You just make your competitors laugh all way to their bank every time a bag does not arrive on the belt as your customer expects.
Best regards, Preben Norholm



Always keep your number of landings equal to your number of take-offs, Preben Norholm
User currently offlineUAL Bagsmasher From United States of America, joined Sep 1999, 2146 posts, RR: 10
Reply 6, posted (13 years 7 months 1 week 1 day 13 hours ago) and read 802 times:

Good point! Just all the more reason why crews should start the APU, provided it isn't INOP, before they reach the gate.

User currently offlinePrebennorholm From Denmark, joined Mar 2000, 6389 posts, RR: 54
Reply 7, posted (13 years 7 months 1 week 1 day 13 hours ago) and read 800 times:

Exactly, UAL Bagsmasher.
The airline industry is a pure service industry.
I have earned my butter for my bread during the last 30 years in another service industry. Our rules have always been:
1. Give the customer just a little more than he expects, and he will be happy. He may even tell his wife.
2. Give the customer exactly what he expects, and he won't notice you.
3. Give the customer just a little less than he expects, and he will be very disappointed, and he will use every opportunity to tell about his experiences. The story will snowball and Hans Christian Andersen said it best 150 years ago when he wrote his fairytale about the feather and the five chicken.
Best regards, Preben Norholm



Always keep your number of landings equal to your number of take-offs, Preben Norholm
User currently offlineMe From United States of America, joined Oct 2000, 220 posts, RR: 2
Reply 8, posted (13 years 7 months 1 week 1 day 10 hours ago) and read 794 times:

Joe L. doesn't want the APU turned on, so I don't turn it on.

Does it make sense? Probably not, maybe a little. Who knows??


User currently offlinePrebennorholm From Denmark, joined Mar 2000, 6389 posts, RR: 54
Reply 9, posted (13 years 7 months 1 week 1 day 9 hours ago) and read 792 times:

Me wrote:
-------------------------------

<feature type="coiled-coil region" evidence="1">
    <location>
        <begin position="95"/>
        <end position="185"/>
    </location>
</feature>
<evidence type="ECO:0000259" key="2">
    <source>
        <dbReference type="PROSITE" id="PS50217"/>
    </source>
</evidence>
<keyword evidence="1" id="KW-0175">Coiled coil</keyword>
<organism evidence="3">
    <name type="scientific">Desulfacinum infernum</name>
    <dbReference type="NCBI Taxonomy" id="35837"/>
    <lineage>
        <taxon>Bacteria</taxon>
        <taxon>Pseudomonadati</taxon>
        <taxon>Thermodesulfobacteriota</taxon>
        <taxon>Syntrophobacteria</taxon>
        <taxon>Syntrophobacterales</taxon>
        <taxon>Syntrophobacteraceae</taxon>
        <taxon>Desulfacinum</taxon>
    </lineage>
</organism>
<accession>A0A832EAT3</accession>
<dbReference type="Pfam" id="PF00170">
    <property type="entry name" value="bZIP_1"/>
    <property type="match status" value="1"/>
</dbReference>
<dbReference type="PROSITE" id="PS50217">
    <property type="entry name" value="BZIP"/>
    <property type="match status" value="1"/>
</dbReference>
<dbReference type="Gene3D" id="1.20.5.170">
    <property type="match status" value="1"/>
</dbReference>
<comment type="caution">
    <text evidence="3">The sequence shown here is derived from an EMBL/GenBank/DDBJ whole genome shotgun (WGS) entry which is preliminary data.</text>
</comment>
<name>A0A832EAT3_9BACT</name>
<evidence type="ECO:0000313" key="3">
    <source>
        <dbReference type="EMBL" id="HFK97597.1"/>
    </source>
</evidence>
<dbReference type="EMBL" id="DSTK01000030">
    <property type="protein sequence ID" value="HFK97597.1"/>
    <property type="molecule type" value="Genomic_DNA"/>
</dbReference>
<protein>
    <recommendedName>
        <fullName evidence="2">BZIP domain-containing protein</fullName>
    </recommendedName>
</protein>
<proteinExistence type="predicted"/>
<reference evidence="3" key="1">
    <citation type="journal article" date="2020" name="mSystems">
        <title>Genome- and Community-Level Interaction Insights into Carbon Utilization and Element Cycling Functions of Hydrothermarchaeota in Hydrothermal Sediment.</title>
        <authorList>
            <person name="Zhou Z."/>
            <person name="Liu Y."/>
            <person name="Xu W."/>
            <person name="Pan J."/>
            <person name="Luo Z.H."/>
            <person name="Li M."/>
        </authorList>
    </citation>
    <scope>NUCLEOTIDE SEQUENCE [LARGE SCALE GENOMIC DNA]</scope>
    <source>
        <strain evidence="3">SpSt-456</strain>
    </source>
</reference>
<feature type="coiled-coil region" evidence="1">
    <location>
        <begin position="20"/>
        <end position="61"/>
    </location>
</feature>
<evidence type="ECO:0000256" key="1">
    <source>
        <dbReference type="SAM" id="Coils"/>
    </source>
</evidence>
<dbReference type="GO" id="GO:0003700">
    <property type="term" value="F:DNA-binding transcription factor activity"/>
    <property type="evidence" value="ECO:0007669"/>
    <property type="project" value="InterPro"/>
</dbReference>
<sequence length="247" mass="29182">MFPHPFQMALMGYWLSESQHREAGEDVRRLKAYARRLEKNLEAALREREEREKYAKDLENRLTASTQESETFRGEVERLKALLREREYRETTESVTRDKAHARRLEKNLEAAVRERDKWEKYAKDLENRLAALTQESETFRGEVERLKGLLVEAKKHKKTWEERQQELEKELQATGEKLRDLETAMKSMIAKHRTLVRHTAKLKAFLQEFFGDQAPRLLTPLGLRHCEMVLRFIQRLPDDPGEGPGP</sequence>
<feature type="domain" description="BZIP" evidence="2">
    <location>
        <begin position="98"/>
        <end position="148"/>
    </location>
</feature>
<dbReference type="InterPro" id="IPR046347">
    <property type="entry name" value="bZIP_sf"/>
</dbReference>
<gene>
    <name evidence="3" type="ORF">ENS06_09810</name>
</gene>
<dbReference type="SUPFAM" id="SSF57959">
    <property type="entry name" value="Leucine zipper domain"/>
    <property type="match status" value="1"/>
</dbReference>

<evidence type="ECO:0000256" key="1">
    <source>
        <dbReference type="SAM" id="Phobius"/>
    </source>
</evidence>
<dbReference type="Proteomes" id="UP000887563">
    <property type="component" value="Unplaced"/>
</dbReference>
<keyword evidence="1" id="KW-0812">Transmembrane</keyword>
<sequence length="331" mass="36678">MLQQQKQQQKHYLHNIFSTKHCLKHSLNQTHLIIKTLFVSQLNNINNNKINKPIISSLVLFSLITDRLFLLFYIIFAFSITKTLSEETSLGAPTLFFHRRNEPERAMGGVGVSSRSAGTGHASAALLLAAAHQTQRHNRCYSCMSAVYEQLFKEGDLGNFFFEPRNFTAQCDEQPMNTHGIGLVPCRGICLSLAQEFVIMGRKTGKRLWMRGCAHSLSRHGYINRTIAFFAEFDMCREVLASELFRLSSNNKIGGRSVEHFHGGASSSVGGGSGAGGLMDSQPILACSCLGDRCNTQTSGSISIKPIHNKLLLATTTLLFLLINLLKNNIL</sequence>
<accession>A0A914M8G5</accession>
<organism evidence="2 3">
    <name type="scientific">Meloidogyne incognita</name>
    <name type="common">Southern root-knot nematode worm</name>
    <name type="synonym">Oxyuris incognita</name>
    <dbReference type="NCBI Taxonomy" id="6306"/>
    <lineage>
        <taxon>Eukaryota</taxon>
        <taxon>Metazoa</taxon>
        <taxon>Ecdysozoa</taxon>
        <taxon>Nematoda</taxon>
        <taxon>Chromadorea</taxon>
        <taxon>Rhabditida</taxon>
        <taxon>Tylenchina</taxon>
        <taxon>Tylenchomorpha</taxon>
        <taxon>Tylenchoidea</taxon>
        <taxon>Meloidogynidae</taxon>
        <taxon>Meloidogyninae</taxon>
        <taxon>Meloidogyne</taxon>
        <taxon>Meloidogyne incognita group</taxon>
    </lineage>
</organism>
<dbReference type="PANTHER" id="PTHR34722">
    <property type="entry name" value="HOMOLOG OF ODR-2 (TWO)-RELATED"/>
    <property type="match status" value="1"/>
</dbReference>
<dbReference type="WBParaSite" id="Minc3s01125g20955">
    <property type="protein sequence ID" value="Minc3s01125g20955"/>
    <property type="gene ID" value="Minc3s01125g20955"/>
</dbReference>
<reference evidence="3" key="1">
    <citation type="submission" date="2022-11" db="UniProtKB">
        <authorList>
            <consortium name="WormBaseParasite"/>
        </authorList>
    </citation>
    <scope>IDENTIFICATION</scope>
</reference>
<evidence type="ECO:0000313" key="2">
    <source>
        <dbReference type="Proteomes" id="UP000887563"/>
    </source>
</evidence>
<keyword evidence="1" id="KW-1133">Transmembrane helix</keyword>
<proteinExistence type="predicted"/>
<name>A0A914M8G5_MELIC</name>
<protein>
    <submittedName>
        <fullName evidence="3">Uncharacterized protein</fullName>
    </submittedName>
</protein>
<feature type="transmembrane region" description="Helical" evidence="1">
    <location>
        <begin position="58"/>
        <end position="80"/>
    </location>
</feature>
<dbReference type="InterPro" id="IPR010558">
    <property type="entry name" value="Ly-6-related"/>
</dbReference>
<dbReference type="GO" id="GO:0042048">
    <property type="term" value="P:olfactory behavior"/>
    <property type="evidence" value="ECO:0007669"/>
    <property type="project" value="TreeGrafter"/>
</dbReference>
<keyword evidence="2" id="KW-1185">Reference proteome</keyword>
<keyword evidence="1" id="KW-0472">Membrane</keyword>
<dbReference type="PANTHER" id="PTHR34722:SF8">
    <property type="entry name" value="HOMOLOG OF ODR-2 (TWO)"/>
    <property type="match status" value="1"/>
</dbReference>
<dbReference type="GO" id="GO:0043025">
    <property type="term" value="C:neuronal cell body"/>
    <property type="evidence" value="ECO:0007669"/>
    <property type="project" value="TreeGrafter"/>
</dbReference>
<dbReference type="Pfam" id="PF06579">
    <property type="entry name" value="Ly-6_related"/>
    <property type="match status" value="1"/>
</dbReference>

Joe L. doesn't want the APU turned on, so I don't turn it on.
Does it make sense? Probably not, maybe a little. Who knows??
-------------------------------

Who the h#¤* is Joe L.?
There may be many good reasons for not turning on the APU, but:
If Joe L. thinks that it is a good idea to save $25 and by doing so risk that my bag (which often contains the very reason for my trip) is sent on another plane into an unknown future, and then delivered by taxi to the place where I may happen to be at work - directed by me on my mobile phone in my left hand, while I am entertaining a bunch of my customers with the right hand... etc.
Then I know one thing about Joe L.:
I know that I don't like him.
Just in case Joe L. should also somehow be involved in the airline business, then I know one more thing about him: He is not a clever man. He should instead try to be a good friend of me, because it is people like me who pay his salary.
The whole reason for people working in the airline industry is often to earn a salary. That makes sense, for sure.
Best regards, Preben Norholm



Always keep your number of landings equal to your number of take-offs, Preben Norholm
User currently offlineWilcharl From United States of America, joined Jun 2000, 1166 posts, RR: 3
Reply 10, posted (13 years 7 months 1 week 1 day 8 hours ago) and read 784 times:

Joe L. would be the CEO of Airtran Airways. Im just waiting for someone or something to become FOD and see how much that cost an airline, since it appears to be widespread SOP in the industry now, im waiting for someone or something to suck into an enigne. Lets take a 737 @ UAL... I read somewhere the loss of a life is roughly 1,000,000 bucks, plus the cost of the engine, plus the cost of the aircraft being AOG for a long time while they wait on the engine swap plus the cost of reaccomidating the pax, plus the frightend pax that saw the ramp guy walk over to chock the mains while #1 was still runing and got sucked in etc etc etc...